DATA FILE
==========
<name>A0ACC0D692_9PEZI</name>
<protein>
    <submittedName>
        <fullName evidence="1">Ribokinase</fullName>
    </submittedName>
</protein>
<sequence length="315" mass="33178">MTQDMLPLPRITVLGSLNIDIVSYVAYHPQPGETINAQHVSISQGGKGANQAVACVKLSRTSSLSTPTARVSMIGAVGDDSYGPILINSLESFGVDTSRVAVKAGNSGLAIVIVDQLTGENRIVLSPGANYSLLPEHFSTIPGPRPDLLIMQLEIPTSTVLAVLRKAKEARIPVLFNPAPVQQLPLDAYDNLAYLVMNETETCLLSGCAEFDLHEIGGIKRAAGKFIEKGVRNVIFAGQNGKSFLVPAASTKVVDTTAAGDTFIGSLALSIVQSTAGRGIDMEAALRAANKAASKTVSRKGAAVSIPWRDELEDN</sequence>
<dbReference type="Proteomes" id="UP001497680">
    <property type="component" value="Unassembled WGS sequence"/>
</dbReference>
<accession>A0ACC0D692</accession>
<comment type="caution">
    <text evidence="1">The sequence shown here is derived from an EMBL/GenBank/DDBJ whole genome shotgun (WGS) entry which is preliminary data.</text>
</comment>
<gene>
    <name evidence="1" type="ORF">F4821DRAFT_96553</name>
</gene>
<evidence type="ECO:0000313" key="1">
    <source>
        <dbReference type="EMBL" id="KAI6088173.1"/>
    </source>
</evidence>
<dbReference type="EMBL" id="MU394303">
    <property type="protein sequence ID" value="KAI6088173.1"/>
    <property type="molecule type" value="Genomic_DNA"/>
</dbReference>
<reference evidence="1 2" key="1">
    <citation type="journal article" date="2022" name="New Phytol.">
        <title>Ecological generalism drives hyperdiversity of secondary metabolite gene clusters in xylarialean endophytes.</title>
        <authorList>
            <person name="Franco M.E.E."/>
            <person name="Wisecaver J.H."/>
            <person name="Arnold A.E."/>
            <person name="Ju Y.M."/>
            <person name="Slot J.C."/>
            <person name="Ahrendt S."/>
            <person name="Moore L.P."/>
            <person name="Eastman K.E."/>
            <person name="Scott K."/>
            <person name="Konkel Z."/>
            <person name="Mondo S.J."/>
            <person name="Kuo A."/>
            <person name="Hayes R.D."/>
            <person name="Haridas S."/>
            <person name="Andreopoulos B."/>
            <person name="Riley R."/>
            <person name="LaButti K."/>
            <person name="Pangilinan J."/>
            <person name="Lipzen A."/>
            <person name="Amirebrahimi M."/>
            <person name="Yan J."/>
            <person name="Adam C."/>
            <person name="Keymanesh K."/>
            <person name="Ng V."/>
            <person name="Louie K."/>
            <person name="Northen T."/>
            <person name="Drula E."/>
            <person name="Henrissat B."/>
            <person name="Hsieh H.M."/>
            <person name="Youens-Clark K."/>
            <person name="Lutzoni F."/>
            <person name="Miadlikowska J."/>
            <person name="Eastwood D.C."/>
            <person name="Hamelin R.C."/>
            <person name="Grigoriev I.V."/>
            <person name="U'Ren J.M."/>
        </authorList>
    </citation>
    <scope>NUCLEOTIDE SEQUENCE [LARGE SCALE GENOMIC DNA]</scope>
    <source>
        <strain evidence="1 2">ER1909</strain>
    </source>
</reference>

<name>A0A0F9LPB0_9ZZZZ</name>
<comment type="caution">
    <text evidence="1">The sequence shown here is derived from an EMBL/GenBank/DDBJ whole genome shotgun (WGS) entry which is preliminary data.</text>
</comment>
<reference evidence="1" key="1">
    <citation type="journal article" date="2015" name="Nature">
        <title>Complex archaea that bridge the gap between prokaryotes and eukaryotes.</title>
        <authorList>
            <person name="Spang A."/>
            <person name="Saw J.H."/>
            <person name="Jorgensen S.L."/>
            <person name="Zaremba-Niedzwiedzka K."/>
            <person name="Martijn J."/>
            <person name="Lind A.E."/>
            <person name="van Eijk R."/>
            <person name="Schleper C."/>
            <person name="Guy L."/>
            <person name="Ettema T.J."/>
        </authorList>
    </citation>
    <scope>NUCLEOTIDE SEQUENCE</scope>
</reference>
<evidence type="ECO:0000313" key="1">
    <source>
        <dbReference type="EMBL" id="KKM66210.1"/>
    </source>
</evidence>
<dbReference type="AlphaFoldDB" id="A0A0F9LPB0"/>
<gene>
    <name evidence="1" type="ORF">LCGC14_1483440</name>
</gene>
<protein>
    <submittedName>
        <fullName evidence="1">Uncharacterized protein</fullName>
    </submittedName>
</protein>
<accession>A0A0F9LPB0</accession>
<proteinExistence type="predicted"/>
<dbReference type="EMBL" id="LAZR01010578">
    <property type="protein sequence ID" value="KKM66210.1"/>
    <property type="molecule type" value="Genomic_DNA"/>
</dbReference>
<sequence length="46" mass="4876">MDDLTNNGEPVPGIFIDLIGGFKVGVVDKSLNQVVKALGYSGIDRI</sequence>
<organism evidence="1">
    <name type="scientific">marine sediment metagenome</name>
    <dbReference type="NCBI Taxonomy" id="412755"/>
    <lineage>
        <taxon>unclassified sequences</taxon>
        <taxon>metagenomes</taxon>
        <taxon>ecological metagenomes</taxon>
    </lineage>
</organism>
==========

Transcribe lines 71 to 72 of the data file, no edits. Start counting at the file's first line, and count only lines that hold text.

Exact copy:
        <strain evidence="1 2">ER1909</strain>
    </source>